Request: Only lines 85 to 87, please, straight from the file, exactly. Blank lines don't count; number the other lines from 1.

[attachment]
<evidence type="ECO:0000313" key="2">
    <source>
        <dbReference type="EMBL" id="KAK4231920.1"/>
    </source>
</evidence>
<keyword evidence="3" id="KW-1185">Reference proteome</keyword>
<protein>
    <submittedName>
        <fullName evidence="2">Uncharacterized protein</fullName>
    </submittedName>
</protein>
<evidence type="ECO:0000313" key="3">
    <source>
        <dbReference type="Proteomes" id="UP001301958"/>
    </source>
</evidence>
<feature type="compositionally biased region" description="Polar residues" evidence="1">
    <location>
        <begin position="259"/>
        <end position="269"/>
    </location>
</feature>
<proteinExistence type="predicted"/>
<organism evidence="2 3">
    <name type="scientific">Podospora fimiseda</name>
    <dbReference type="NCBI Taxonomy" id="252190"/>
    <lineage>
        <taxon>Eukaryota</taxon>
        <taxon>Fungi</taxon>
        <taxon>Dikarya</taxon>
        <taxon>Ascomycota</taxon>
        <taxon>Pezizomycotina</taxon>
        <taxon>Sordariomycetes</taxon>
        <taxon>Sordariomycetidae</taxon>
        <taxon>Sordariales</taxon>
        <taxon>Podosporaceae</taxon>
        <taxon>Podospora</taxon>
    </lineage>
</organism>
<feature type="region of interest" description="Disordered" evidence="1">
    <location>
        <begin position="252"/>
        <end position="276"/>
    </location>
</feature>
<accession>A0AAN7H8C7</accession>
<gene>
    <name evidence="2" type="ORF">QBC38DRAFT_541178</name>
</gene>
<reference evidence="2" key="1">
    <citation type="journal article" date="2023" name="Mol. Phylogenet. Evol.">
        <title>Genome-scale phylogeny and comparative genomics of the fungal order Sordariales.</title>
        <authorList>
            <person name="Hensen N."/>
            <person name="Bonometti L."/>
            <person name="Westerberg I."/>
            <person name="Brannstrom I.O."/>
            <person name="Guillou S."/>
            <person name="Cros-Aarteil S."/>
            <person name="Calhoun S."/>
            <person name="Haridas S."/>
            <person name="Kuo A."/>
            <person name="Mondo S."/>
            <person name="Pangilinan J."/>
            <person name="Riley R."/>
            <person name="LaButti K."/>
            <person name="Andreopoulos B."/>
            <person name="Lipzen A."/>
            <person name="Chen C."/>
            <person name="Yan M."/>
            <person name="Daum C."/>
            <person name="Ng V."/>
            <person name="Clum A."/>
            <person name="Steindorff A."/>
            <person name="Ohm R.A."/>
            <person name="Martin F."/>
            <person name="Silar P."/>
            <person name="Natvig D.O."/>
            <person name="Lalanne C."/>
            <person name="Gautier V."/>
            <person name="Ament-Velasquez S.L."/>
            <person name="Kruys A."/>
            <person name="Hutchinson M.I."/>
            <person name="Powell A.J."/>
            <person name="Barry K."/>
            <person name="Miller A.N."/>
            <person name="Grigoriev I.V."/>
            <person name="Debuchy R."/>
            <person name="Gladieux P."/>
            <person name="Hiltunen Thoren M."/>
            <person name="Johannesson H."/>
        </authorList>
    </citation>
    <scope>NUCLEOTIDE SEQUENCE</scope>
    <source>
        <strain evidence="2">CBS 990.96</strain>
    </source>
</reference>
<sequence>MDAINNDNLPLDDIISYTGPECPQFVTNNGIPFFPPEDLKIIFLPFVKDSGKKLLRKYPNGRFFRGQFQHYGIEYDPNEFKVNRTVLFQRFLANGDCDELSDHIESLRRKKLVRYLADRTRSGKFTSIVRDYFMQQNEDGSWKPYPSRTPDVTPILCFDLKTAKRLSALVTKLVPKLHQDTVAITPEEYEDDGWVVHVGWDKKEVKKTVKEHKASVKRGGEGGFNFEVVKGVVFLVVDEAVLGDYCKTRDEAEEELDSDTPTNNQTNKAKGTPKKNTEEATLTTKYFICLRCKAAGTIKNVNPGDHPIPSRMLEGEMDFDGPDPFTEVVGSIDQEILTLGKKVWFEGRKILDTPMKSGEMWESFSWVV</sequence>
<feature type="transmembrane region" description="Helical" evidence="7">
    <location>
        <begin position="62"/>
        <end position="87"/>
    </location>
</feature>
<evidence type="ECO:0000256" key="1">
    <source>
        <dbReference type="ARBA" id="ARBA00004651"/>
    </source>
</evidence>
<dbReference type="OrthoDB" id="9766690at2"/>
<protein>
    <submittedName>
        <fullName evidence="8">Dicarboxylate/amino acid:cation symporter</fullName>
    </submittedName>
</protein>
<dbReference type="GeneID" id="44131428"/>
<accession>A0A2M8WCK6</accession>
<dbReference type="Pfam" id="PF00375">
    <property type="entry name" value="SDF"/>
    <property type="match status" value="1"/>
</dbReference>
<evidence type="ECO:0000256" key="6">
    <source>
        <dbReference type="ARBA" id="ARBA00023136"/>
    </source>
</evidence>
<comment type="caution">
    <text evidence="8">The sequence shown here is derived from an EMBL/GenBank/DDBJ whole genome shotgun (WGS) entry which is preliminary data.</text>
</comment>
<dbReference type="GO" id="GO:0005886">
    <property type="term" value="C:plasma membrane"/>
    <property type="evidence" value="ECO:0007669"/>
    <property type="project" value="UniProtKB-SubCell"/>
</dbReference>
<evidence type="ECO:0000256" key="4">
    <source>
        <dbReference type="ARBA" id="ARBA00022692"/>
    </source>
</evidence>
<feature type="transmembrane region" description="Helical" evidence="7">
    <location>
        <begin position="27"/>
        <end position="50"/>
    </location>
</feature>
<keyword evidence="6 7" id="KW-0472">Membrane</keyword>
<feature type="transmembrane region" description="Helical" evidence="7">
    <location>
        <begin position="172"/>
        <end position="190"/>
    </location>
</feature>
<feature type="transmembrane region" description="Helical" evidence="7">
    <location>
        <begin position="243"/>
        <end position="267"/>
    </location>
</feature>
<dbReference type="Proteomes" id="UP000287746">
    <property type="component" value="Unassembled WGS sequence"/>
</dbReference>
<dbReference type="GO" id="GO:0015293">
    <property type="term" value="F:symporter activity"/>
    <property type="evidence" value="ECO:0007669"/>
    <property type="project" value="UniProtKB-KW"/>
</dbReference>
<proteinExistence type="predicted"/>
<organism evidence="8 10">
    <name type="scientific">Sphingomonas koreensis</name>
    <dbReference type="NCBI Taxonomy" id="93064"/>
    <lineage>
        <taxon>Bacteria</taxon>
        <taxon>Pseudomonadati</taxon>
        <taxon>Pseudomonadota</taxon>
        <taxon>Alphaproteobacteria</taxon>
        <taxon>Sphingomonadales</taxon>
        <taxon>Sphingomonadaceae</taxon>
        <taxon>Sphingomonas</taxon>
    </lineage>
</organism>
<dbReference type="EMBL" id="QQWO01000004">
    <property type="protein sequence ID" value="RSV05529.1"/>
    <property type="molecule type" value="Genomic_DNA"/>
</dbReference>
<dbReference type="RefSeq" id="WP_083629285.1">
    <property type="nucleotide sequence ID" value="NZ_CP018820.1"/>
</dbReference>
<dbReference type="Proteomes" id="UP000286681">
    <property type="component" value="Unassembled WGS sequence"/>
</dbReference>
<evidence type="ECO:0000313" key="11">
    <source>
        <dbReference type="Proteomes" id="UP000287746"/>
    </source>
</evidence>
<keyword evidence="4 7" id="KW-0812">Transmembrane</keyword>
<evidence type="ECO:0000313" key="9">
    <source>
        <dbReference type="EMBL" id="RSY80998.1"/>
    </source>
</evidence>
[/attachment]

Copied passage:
            <person name="Barry K."/>
            <person name="Miller A.N."/>
            <person name="Grigoriev I.V."/>